In a wonderful twist of fate, my sister’s wedding fell in that week so I was able to attend and fulfil my duties as Maid of Honour. I would have been devastated if I wasn’t there to see my beautiful and magnanimous big sister marry her equally wonderful now-husband. It was a perfect Autumnal day, bright and crisp and full of heady happiness which was just what the doctor ordered.

My wig's first outing.
Refreshed, and ready for round two (ding ding), I was admitted to the haematology ward on 4th November for the new chemotherapy regime of FLAG-IDA. On arrival, one of my favourite doctors said that after viewing the cells from my second bone marrow biopsy under the microscope, there was no evidence of leukaemia. I can’t remember when we got the full results back, but it turned out that the DA had got my disease into complete remission. We were absolutely thrilled and it gave me a real boost to get through the next week of the new treatment.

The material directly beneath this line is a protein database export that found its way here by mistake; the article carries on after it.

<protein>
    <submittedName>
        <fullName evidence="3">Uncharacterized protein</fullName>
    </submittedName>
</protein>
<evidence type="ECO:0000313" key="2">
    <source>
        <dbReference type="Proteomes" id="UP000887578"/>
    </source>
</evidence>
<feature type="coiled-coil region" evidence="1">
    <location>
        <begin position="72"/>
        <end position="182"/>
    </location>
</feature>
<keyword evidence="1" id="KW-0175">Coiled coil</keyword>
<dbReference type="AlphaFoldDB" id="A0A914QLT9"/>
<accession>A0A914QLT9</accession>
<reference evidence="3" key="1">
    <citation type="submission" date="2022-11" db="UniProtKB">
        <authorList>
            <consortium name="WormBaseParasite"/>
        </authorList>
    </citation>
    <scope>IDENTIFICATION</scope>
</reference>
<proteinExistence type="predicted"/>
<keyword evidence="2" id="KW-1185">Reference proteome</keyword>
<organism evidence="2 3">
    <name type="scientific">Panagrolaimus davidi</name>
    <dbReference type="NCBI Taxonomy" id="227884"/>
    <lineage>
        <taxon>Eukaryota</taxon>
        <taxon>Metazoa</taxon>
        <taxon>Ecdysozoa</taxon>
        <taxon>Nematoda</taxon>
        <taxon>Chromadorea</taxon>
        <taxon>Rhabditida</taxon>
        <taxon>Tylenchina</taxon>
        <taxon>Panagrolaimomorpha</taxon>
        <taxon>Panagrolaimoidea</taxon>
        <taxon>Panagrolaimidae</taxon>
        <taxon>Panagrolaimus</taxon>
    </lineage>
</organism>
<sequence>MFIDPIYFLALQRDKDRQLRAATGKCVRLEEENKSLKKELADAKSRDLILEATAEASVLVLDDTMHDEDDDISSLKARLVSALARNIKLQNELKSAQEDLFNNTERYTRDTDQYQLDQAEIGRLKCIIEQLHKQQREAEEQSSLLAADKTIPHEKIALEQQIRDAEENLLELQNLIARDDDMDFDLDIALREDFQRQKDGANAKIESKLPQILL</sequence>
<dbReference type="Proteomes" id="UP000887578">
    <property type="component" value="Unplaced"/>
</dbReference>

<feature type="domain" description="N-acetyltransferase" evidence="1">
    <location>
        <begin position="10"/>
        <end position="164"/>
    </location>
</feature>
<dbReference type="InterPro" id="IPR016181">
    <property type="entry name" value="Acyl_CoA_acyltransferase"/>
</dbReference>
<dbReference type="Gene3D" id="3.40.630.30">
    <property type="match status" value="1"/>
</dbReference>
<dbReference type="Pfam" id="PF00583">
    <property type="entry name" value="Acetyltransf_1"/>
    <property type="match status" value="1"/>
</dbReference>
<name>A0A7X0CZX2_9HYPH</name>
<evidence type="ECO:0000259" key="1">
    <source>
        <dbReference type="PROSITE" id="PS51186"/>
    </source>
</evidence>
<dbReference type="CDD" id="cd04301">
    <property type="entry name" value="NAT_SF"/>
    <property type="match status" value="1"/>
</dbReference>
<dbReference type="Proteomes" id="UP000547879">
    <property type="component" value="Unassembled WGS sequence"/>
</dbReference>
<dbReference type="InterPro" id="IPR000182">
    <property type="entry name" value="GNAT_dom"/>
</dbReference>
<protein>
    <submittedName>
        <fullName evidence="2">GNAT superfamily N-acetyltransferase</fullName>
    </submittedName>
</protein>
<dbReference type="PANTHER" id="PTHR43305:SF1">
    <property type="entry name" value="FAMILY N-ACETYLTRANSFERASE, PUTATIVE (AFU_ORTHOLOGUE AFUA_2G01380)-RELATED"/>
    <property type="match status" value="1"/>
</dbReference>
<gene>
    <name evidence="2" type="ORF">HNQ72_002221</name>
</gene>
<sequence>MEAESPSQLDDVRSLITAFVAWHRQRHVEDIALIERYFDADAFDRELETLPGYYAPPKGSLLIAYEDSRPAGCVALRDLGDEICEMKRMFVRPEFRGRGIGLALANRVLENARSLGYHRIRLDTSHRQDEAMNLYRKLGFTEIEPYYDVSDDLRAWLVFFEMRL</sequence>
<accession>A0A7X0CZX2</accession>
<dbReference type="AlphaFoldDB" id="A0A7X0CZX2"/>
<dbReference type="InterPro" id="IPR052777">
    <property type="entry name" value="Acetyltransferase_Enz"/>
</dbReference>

The acronym “FLAG-IDA” stands for Fludarabine, Ara-C (Cytarabine), G-CSF and Idarubicin. I was also given steroid eyedrops as many people experience very painful, sore eyes (although I never did). Fludarabine was given as an IV infusion over around 30 minutes, once a day on days 2-6. Cytarabine was also given as an IV infusion over 4 hours, timed to be given exactly 4 hours after the start of the Fludarabine, also once a day on days 2-6. G-CSF is the acronym for granulocyte-colony stimulating factor, which is given as a small injection just under the skin to stimulate the bone marrow to produce more granulocytes (a type of white blood cell) and stem cells and release them into the bloodstream. It is given on days 1-7. Many people with AML and other types of leukaemia, myself included, can also be given G-CSF to encourage the production of white blood cells after chemotherapy to speed up their recovery from neutropenia and reduce the risk of infection. I am not entirely sure about the rationale behind using G-CSF in the FLAG-IDA regime, but I think it is something to do with encouraging and residual cancer cells to “activate” and therefore be more susceptible and likely to be attacked by the chemotherapy drugs. But don’t hold me to that, I might be way off. Finally Idarubicin was given by a fast IV infusion over 5-10 minutes, once a day, on days 4-6. Idarubicin is from the same family as Daunorubicin and is also red in colour.